7. Are the Respondents entitled to an award of attorney fees on appeal?
STANDARD OF REVIEW
Summary judgment should be granted if no genuine issue as to any material fact is found to exist after the pleadings, depositions, admissions, and affidavits have been construed in a light most favorable to the party opposing summary judgment. Farmers Ins. Co. v. Brown, 97 Idaho 380, 544 P.2d 1150 (1976); I.R.C.P. 56(c). The party responding to a summary judgment motion is not required to present evidence on every element of his or her case at that time, but, rather, must establish a genuine issue of material fact regarding the element or elements challenged by the moving party. Thompson v. City of Idaho Falls, 126 Idaho 587, 887 P.2d 1094 (Ct.App. 1994). Summary judgment dismissal of a claim is appropriate when the plaintiff fails to submit evidence to establish an essential element of the claim. Nelson ex rel. Nelson v. City of Rupert, 128 Idaho 199, 911 P.2d 1111 (1996).
ANALYSIS I. Breach of Contract Claim
Primary Health claimed that the State breached the parties' contract by wrongly asserting a right to make exceptions to the open enrollment policy. The district court determined at the summary judgment hearing that Primary Health knew at the time it accepted Ms. Huffman as an enrollee that it did not have the legal obligation to do so. The contract provided for a defined and limited open enrollment period, and Ms. Huffman's enrollment was not made within that time period. The evidence before the district court included the affidavit of Mr. Einboden of Primary Health detailing how he questioned the State's action in allowing the late enrollment of Ms. Huffman, which was outside of the open enrollment period, and that he had asked the State to specify its basis for allowing the enrollment of Ms. Huffman. In his deposition presented to the district court, Einboden admitted that Primary Health did not have to accept Ms. Huffman's enrollment. The district court also had before it a letter from Steven Lord, counsel for Primary Health, dated July 2, 1997, which informed the company that Primary Health's contract with the State contained no provision for the State to extend the open enrollment period set forth in the contract or for acceptance of late enrollees under special circumstances. As to the conflicting testimony of Einboden and Dickinson as to whether Dickinson ever made the statement, "if the contract doesn't provide for late enrollment, I'll change it," the district court determined that this issue was not material to the resolution of the defendant's motion for summary judgment on the breach of contract claim. Based on this evidence, the district court concluded that even if the State's representative, Cynthia Dickinson, wrongly represented that the State had the right to make exceptions to the open enrollment policy, Primary Health cannot recover under a breach of contract theory because its claimed damages were the result of its own independent decision to accept Ms. Huffman's enrollment contrary to the contract provisions on open enrollment.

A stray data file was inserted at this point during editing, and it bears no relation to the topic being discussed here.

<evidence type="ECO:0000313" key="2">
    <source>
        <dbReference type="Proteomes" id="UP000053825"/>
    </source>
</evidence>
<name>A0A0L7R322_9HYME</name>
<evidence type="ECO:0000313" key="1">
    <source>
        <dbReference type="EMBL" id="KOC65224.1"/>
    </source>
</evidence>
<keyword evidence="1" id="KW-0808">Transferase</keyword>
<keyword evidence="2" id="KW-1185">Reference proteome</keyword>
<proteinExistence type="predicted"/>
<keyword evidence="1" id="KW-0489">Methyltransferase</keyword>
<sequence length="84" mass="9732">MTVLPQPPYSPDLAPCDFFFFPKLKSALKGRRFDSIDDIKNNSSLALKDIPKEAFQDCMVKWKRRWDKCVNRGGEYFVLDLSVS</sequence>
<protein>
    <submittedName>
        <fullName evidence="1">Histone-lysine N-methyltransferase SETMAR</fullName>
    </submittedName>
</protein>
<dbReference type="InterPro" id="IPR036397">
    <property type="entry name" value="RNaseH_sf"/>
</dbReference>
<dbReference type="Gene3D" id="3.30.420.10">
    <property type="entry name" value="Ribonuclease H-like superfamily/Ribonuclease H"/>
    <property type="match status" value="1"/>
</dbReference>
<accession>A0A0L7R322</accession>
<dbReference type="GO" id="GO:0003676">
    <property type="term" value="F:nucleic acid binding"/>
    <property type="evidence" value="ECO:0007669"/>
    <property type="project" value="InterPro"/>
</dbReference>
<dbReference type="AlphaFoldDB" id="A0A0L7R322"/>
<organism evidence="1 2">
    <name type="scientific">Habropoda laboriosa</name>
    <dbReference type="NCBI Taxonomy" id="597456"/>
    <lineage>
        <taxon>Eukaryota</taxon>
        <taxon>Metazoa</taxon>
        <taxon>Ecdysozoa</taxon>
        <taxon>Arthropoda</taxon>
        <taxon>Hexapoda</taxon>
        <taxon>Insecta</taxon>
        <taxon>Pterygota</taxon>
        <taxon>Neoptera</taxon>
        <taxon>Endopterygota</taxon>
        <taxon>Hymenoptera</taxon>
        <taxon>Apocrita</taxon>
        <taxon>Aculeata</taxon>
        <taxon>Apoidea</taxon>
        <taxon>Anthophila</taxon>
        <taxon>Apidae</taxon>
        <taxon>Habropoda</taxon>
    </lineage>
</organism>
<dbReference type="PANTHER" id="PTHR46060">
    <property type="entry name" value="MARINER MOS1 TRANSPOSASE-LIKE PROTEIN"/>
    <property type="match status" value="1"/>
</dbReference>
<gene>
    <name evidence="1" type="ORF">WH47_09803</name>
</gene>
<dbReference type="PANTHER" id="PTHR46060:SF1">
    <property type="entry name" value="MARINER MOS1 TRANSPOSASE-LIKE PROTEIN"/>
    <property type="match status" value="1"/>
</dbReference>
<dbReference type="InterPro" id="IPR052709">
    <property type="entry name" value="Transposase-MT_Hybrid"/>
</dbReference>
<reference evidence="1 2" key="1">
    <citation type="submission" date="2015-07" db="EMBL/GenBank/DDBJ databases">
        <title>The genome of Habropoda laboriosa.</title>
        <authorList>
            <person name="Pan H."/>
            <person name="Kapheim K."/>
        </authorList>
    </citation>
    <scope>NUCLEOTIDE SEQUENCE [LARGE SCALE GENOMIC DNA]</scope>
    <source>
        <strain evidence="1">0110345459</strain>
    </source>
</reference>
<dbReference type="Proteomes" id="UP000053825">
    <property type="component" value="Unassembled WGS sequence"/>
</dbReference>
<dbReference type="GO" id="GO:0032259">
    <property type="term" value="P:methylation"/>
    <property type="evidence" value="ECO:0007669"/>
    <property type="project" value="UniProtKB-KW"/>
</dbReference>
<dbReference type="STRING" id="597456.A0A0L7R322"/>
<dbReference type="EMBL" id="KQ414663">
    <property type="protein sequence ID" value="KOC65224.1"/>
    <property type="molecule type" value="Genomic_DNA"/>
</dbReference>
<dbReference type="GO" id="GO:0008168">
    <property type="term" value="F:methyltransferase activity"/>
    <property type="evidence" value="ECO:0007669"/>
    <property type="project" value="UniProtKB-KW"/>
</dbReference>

As argued by the State on appeal, I.C. § 41-2221(d) provides:
A health benefit plan may exclude coverage for late enrollees for the greater of twelve (12) months or for a twelve (12) month preexisting condition exclusion; provided that if both a period of exclusion from coverage and a preexisting condition exclusion are applicable to a later enrollee, the combined period shall not exceed twelve (12) months from the date the individual enrolls for coverage under the health benefit plan.
Existing law becomes part of a contract, just as though the contract contains an express provision to that effect, unless a contrary intent is disclosed. Robinson v. Joint School Dist. No. 150, 100 Idaho 263, 596 P.2d 436 (1979). Therefore, as a matter of law, Primary Health has failed to assert a viable breach of contract claim.
Primary Health also claimed that the State breached the parties' contract by demanding the enrollment of an ineligible person. Primary Health asserted that Ms. Huffman was not an eligible person because she had not worked the specified number of hours required under the definition contained in the contract. Primary Health asserted that the relevant time period for the evaluation of eligibility was the defined open enrollment period, which in this case was between April 21, 1997, and May 16, 1997.